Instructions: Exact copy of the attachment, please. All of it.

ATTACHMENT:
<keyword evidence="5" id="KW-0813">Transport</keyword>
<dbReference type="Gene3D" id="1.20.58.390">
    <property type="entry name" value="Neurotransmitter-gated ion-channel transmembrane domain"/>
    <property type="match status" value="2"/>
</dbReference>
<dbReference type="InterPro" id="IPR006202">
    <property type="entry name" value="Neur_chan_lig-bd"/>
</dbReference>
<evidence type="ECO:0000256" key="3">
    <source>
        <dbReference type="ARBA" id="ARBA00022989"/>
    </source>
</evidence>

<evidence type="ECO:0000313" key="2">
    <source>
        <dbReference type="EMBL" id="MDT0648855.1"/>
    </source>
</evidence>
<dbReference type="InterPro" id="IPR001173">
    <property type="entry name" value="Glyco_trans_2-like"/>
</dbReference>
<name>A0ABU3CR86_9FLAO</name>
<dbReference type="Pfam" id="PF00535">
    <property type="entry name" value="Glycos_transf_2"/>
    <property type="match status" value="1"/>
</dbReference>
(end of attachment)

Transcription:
<keyword evidence="5" id="KW-0813">Transport</keyword>
<dbReference type="Gene3D" id="1.20.58.390">
    <property type="entry name" value="Neurotransmitter-gated ion-channel transmembrane domain"/>
    <property type="match status" value="2"/>
</dbReference>
<dbReference type="InterPro" id="IPR006202">
    <property type="entry name" value="Neur_chan_lig-bd"/>
</dbReference>
<evidence type="ECO:0000256" key="3">
    <source>
        <dbReference type="ARBA" id="ARBA00022989"/>
    </source>
</evidence>

<evidence type="ECO:0000313" key="2">
    <source>
        <dbReference type="EMBL" id="MDT0648855.1"/>
    </source>
</evidence>
<dbReference type="InterPro" id="IPR001173">
    <property type="entry name" value="Glyco_trans_2-like"/>
</dbReference>
<name>A0ABU3CR86_9FLAO</name>
<dbReference type="Pfam" id="PF00535">
    <property type="entry name" value="Glycos_transf_2"/>
    <property type="match status" value="1"/>
</dbReference>